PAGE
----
When men turn 40, it is traditional to have a midlife crisis. We start going to the gym, we wear age inappropriate clothes, or mourn our lost youth.

I decided to become a foster carer.

More accurately, my wife suggested we explore the possibility of becoming a foster family.

Our birth children were 5 and 7.    My job as a secondary school teacher was demanding but going well.  My wife was a solicitor.  We lived in a semi detached house with pebble dash and a compost heap.  Perhaps we were in danger of becoming a little ordinary.  At first glance the risks seemed to outweigh any benefits.  Would we have room in our house and hearts for an extra child?  How would our kids be affected?  More importantly, would my wife still have time for me?

We went along to an information event run by The Council.  We heard stories from a foster carer, and a young adult who had grown up in foster homes.  Their stories had us in both tears and laughter.  Many adults who have grown up in care struggle in later life.  Many of our homeless, our prison population and those suffering from mental health issues were once in care.  This information offended my sense of justice.  It was not enough to feel pity, I had to show compassion, and take action.

Our own situation also influenced me.  Our children had begun to go on sleep overs.  I remember my son, then aged five, showing a little bit of anxiety about spending a night at his best friend’s house.  I sought to reassure him.  He had known his friend Dan all his life.  Dan’s Dad was my best friend.  Dan’s Mum was my wife’s best friend.  And yes, Dan’s sister was my son’s sister’s best friend.  My son knew what he would be having for tea, he knew where the toilet was, he was taking his own duvet and pillow, his own bag of power rangers and a bag of sweets.  He knew what he’d be watching on TV, and he knew his Dad would be picking him up in the morning.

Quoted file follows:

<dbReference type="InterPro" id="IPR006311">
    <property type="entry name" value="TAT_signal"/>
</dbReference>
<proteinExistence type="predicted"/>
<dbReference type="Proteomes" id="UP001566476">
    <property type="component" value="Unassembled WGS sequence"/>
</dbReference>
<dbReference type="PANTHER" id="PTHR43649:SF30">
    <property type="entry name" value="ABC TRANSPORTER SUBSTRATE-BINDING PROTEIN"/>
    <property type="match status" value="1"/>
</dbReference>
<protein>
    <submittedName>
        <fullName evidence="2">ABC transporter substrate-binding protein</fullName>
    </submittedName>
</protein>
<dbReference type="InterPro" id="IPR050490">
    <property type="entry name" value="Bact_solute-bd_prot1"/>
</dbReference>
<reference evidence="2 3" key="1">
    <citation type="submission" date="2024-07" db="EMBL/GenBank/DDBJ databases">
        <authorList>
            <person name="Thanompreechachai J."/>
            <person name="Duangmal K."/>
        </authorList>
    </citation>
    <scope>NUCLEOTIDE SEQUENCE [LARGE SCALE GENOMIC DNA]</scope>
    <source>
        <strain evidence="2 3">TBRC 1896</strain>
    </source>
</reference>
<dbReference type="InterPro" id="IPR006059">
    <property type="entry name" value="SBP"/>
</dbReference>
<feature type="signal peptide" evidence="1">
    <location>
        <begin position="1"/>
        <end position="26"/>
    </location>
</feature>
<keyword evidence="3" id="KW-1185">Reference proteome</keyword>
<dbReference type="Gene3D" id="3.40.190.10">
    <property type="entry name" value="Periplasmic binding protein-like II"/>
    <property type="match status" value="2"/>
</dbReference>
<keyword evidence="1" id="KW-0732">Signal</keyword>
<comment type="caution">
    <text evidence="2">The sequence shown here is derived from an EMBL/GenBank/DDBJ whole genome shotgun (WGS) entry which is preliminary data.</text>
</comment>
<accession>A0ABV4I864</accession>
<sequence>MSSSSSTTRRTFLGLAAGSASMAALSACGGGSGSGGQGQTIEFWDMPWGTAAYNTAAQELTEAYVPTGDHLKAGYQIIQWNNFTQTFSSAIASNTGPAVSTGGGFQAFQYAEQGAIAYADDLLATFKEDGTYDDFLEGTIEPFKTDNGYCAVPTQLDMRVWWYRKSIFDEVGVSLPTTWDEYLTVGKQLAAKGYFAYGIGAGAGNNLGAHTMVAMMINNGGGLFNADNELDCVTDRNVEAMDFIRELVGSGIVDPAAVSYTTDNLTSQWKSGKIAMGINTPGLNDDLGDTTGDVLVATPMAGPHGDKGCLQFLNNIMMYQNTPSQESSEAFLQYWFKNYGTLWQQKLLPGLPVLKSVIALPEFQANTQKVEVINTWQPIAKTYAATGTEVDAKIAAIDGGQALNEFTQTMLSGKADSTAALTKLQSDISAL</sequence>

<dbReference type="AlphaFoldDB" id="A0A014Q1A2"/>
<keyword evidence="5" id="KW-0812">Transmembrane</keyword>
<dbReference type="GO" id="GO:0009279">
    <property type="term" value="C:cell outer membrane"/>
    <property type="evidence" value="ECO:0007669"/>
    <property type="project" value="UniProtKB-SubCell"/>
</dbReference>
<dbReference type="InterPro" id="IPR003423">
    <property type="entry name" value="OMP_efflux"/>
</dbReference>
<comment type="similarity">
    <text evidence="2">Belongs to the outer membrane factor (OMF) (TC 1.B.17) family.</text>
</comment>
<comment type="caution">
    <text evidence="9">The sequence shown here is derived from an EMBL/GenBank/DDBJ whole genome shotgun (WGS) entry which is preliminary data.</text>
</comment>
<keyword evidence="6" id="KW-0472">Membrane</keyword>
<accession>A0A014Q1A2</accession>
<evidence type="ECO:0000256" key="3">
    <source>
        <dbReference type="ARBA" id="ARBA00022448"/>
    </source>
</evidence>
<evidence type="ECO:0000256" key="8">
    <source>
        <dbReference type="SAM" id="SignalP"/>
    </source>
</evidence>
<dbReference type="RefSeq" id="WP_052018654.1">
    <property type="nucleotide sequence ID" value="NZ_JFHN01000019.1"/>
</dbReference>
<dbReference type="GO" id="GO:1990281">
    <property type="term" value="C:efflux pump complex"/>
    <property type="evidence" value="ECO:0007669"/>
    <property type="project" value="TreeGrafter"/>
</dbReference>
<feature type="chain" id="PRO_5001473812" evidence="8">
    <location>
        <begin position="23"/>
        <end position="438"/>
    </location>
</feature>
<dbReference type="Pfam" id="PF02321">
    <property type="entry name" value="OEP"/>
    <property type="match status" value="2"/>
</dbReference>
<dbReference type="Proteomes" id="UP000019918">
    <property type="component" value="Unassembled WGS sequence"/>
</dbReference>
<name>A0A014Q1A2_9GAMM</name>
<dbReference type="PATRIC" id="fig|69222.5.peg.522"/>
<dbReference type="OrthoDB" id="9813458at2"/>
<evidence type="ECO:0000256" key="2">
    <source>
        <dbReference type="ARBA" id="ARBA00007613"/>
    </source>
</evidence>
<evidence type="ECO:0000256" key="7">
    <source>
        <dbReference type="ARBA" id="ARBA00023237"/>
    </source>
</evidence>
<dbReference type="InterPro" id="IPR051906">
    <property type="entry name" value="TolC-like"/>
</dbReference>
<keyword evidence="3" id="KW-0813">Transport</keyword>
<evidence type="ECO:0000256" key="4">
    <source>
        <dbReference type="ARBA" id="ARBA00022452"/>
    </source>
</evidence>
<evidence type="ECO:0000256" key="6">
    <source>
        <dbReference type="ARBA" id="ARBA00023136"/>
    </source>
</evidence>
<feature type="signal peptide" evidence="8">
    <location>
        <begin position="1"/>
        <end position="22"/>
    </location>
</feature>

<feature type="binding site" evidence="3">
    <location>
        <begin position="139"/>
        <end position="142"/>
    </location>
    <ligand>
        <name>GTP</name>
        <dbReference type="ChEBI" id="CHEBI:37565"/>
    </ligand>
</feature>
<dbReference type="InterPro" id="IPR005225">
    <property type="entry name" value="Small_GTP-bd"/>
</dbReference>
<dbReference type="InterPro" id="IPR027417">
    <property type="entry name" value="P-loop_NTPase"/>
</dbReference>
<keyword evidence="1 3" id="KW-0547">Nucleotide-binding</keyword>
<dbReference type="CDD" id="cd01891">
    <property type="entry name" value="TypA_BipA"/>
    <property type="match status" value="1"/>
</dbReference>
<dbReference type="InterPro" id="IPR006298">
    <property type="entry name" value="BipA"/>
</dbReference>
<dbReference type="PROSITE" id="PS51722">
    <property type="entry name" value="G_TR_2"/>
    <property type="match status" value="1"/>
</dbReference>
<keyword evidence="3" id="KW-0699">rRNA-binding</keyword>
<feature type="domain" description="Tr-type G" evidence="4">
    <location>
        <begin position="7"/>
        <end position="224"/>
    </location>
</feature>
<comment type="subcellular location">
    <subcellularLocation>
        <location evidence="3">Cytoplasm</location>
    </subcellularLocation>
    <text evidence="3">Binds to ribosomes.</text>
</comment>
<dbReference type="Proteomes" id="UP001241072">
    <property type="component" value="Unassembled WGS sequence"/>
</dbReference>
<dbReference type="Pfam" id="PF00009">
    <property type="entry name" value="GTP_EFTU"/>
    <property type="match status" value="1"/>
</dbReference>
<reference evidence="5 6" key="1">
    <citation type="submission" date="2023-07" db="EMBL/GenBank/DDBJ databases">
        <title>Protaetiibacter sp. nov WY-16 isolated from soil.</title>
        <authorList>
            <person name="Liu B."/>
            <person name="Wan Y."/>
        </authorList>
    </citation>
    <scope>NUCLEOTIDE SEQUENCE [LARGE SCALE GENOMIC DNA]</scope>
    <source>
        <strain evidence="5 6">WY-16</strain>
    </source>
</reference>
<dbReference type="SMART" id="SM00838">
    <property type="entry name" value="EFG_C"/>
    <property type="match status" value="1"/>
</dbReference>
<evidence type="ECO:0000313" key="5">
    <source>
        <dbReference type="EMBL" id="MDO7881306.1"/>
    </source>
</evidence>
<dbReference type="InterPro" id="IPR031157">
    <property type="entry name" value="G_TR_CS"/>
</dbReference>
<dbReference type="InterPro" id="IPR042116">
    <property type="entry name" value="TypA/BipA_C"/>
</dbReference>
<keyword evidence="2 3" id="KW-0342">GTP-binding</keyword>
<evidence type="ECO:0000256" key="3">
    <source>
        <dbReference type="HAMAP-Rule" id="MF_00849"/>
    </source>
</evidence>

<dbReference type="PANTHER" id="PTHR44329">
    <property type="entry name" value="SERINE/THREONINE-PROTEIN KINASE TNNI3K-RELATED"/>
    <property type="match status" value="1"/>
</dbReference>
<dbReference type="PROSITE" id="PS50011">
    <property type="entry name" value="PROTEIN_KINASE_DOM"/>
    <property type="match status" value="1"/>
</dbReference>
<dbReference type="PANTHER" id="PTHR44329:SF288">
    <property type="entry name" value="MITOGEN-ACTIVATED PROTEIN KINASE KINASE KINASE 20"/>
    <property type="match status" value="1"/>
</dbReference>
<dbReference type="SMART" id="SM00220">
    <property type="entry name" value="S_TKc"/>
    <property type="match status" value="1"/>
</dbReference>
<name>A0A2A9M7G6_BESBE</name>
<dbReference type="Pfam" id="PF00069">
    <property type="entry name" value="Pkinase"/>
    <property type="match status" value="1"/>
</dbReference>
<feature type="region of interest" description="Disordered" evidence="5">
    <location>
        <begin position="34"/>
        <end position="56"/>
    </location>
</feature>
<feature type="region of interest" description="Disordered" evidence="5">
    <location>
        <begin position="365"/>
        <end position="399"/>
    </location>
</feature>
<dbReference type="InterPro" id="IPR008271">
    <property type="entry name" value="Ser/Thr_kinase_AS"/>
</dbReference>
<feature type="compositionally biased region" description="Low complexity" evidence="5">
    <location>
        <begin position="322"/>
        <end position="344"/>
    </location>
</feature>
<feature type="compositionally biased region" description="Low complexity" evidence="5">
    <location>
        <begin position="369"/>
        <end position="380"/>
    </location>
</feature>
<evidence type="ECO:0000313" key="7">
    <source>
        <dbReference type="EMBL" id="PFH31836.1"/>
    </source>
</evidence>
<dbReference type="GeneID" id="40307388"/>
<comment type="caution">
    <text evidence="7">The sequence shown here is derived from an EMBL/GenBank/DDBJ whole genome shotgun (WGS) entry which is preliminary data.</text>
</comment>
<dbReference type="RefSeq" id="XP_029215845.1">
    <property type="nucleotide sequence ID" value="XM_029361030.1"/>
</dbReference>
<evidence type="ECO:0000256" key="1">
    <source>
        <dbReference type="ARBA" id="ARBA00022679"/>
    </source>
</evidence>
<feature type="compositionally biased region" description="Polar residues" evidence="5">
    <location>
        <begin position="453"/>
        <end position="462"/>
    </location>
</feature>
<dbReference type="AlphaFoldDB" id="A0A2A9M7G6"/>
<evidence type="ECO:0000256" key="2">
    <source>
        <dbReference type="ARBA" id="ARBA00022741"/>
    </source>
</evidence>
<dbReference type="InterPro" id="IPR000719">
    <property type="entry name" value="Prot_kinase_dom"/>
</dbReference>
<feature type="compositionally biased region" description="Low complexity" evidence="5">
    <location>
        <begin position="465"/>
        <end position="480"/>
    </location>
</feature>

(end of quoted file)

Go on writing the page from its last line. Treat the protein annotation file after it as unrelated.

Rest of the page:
And yet, still he was nervous.

I began to wonder.  What would it be like for a five year old, or younger, to be taken to a stranger’s house and left there, perhaps forever?

My wife rang the Council and registered our interest to become foster carers.

Six months later, we were approved to foster children on a short term basis.  8 years on and we have fostered 6 separate children.  Is it difficult? Yes.  But the rewards outweigh the problems, and its value is unquantifiable.  I’ve never run a marathon, climbed Kilimanjaro or run a FTSE company,  However, I have convinced a kid that 3.00am is a bad time to play tennis, and  that not every adult is dangerous.  It’s not as glamorous, but I get to spend a lot of time on the swings at the park.  Clearly, I am the real winner, and so are the kids who we look after.

Fostering isn’t for every one, but if you’d like to find out more, please contact liverpool fostering at fostering.liverpool.gov.uk, or on 0151 515 000.


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